“Bones” stars Emily Deschanel and David Boreanaz, and author Kathy Reichs, have filed suit against Fox, claiming that the studio has cheated them out of tens of millions in profits from the series via self-dealing and misallocation.
Their lawsuit, filed on Monday in Los Angeles Superior Court, follows a complaint filed last week by executive producer Barry Josephson, contending that he was denied his share of profit participation.
The plaintiffs contend that 20th Century Fox Television “has engaged in a systematic and pervasive effort to cheat” them out of profits from the longest running drama ever broadcast by the Fox network.
A spokesman for Fox said they had no comment.
The most recent lawsuit claims that even as the series became more profitable for Fox, accounting statements issued by the studio “counter-intuitively shows plaintiffs falling farther and farther away from achieving profits.”
According to the lawsuit, Reichs, a forensic anthropologist on whose novels the series was based, was promised a 5% share of the profits for her rights as well as producing services. Deschanel and Boreanaz were entitled to 3% of the profits.
But the lawsuit claims that in 2010, shortly after the series fifth season finale, Reichs received a statement showing that she was almost $90 million away from receiving profit payments, while Borneanaz and Deschanel were nearly $100 million away from profits. They then sought an audit of the studio’s books.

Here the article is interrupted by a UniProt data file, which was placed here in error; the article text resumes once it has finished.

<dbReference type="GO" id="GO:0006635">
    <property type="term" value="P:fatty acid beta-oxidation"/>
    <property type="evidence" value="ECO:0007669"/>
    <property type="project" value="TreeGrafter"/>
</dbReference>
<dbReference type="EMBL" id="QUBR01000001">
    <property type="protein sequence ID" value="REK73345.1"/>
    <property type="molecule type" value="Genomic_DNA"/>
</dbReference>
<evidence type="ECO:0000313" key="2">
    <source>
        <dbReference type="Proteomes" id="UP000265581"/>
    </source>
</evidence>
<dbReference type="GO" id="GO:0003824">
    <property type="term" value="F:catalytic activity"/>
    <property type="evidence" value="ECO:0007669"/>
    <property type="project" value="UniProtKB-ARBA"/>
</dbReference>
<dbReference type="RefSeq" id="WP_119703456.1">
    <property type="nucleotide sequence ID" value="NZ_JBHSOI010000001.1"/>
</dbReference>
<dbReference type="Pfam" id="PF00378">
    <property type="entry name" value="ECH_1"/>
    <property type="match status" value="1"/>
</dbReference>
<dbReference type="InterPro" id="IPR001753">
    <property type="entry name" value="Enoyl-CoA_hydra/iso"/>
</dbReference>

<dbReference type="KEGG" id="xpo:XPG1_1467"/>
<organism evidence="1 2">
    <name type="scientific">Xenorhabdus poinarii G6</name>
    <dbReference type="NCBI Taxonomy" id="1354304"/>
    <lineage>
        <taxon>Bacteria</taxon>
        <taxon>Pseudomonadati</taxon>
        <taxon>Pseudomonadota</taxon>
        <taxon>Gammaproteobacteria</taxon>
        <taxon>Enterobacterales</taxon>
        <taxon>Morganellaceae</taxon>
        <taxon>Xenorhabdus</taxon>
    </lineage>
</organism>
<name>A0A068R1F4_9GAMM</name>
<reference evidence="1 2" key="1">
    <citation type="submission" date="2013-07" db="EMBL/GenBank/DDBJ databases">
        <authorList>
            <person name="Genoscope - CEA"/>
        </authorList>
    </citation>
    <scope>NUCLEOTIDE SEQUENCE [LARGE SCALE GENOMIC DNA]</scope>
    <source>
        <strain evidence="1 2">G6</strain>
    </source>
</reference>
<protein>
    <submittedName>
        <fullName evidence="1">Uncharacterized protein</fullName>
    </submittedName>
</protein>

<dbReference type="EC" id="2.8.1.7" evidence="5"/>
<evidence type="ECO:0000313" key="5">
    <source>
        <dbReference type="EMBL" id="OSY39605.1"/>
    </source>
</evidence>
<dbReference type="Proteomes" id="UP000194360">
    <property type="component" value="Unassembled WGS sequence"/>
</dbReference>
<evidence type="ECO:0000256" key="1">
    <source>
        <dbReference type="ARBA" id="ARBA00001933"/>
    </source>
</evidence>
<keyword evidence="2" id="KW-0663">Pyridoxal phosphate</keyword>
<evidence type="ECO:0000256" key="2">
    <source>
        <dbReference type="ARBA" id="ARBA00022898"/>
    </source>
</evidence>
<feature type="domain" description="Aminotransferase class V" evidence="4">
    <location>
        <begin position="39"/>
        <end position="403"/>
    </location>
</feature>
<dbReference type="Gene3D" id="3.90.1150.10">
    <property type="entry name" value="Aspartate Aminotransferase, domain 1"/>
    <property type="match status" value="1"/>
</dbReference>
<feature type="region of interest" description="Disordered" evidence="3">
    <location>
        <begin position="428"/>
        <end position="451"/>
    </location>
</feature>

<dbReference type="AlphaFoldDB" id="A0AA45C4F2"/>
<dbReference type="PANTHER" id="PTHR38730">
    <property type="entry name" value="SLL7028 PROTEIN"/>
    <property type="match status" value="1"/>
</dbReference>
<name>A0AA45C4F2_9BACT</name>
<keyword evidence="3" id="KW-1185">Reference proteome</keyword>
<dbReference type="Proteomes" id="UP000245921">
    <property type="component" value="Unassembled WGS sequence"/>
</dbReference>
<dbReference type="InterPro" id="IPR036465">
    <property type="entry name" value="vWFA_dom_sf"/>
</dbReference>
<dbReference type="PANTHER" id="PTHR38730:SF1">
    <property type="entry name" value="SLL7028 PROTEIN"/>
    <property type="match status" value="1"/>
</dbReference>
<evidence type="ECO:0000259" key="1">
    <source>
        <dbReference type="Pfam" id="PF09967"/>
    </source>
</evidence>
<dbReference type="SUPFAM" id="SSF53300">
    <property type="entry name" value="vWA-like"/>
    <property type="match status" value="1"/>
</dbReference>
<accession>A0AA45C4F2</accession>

The plaintiffs claim that Fox charged below-market rates in licensing the series to affiliates, reducing the pool of revenue available to profit participants. Although other studios arrive at an “imputed license fee” in situations where self-dealing can arise, the lawsuit contends that Fox set its license fees without ever consulting the plaintiffs. When Fox did engage with them for the fifth and sixth seasons, “it did so under the threat of cancelling the series unless plaintiffs accepted its non-negotiable license fee figure, and then concealed information about the true value of that figure.”
The suit also claims that an audit uncovered a practice where Fox packaged films and TV series together into a single license agreement. The result was that less valuable shows are allocated a greater share of the license fees than they otherwise would receive, while revenues are understated to the most successful series, more likely to have profit participants.
The plaintiffs also claim that Fox has withheld key documents and that the audit has uncovered “more than a dozen accounting errors, tricks and deceitful acts.”
The plaintiffs were represented by John Berlinski, Mansi Shah and Candace Frazier at Kasowitz, Benson, Torres & Friedman.